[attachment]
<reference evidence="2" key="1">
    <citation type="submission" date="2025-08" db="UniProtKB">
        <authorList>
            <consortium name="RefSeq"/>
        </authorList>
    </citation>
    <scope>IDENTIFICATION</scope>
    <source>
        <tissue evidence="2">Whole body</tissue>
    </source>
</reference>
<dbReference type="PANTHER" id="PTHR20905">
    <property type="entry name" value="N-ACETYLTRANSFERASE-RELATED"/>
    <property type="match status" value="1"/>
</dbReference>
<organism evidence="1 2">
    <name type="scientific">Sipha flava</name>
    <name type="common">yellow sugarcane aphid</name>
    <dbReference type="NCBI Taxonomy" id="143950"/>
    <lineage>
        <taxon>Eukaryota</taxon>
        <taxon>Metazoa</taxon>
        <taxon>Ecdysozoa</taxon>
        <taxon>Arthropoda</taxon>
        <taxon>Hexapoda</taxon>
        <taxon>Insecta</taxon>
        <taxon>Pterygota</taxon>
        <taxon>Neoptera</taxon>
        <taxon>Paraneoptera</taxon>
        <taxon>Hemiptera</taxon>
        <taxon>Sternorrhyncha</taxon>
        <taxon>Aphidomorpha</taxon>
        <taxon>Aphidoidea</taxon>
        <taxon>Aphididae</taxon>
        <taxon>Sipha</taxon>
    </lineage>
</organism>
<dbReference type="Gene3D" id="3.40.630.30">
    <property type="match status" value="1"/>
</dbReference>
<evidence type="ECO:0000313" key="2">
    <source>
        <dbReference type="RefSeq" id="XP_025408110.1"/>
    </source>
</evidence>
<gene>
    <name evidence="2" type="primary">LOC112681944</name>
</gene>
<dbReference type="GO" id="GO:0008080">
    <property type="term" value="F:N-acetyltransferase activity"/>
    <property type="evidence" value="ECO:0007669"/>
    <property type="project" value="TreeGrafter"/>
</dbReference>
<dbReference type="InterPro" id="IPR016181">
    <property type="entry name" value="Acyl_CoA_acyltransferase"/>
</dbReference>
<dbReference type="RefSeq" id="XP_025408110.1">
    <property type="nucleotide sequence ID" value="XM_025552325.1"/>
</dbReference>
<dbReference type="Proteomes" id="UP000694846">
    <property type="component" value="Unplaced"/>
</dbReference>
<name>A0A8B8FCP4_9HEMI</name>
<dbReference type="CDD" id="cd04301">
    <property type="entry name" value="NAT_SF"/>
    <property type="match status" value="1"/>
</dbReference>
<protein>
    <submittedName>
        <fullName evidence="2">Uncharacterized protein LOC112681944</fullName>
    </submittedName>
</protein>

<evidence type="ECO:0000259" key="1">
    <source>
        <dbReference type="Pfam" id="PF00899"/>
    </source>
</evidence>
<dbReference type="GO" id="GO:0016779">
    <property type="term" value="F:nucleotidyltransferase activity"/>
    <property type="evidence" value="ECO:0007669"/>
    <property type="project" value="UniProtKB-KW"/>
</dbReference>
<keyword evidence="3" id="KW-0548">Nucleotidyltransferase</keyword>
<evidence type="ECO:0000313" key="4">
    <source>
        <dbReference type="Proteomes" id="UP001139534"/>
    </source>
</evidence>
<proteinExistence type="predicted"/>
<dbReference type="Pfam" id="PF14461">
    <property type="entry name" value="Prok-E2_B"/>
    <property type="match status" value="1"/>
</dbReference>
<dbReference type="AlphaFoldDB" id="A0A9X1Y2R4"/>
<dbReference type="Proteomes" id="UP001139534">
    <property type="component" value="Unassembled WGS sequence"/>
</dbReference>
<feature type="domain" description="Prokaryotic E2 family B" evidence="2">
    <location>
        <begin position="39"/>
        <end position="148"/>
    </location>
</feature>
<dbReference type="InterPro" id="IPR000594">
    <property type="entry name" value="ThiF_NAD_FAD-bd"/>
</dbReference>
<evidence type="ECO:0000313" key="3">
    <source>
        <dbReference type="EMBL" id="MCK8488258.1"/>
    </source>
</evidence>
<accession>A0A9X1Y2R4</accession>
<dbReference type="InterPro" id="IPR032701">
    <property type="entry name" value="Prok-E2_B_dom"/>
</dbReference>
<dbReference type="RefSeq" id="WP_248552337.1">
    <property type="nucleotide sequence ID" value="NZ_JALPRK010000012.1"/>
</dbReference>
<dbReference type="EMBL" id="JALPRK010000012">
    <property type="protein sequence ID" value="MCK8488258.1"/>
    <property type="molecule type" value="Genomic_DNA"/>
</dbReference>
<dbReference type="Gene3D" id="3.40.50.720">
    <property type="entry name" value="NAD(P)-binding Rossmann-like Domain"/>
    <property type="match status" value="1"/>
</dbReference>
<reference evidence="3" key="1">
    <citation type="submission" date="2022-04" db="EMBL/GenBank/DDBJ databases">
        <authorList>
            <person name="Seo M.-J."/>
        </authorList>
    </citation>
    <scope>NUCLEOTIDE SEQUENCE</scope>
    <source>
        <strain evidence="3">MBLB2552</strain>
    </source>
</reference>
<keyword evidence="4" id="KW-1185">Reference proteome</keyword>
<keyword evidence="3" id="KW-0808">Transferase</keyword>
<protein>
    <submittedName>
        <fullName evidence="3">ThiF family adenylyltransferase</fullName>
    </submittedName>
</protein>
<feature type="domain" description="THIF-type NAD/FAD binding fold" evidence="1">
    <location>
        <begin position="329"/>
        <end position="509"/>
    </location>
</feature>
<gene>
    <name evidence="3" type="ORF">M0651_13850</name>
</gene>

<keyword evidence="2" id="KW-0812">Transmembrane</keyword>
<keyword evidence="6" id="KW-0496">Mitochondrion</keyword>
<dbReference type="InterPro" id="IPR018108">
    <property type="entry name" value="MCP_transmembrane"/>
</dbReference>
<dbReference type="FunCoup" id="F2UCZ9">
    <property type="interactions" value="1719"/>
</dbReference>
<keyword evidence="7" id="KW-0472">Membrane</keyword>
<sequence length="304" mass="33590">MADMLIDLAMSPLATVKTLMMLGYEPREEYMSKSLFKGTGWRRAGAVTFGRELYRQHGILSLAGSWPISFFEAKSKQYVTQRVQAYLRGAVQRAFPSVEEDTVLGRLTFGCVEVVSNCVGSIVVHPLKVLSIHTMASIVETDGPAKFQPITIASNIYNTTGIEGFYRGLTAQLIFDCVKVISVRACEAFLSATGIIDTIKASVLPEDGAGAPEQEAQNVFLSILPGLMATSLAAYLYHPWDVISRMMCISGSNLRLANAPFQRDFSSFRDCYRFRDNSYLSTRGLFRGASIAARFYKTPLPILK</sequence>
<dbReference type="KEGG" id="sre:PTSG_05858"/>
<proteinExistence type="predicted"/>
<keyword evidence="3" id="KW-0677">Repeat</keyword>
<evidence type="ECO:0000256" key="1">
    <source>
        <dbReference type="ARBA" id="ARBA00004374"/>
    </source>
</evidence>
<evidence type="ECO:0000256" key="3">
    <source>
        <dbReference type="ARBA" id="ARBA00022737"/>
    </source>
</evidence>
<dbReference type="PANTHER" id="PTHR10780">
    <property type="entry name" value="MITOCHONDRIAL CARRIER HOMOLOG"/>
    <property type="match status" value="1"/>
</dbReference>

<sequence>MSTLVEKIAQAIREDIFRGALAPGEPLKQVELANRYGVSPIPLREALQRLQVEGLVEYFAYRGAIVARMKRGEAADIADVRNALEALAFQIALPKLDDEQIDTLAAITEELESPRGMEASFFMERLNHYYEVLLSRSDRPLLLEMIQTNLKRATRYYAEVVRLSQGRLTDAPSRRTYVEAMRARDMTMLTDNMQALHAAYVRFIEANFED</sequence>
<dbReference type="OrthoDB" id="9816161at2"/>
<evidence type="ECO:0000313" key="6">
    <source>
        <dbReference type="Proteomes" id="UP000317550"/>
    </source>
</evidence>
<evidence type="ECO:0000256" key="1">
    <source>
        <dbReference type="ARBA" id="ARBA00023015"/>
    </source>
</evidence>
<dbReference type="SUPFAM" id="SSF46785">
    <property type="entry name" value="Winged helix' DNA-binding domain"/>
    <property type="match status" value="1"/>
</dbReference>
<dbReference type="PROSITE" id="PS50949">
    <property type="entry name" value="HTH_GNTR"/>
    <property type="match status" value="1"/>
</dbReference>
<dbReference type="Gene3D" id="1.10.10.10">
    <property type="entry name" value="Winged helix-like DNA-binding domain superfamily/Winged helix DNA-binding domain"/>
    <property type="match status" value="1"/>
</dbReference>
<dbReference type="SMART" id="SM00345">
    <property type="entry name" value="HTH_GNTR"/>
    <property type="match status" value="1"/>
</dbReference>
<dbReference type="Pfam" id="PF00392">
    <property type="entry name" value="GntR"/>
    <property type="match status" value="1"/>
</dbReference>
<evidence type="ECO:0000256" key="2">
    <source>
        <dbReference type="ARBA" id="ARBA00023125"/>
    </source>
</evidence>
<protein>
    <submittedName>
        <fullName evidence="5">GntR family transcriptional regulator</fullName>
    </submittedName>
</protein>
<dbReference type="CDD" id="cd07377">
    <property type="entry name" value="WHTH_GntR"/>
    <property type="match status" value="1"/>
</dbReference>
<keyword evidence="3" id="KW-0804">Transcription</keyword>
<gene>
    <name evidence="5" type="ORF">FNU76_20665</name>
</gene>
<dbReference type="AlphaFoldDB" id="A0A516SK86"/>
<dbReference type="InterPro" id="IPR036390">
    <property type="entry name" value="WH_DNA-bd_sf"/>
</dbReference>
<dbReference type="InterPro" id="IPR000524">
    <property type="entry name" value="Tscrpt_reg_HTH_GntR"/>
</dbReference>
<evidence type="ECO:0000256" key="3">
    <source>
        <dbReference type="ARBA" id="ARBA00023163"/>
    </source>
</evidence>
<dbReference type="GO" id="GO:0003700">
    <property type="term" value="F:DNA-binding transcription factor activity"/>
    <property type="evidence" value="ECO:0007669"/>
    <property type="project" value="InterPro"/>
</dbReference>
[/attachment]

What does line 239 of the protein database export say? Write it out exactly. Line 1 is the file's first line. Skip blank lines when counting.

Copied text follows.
    <source>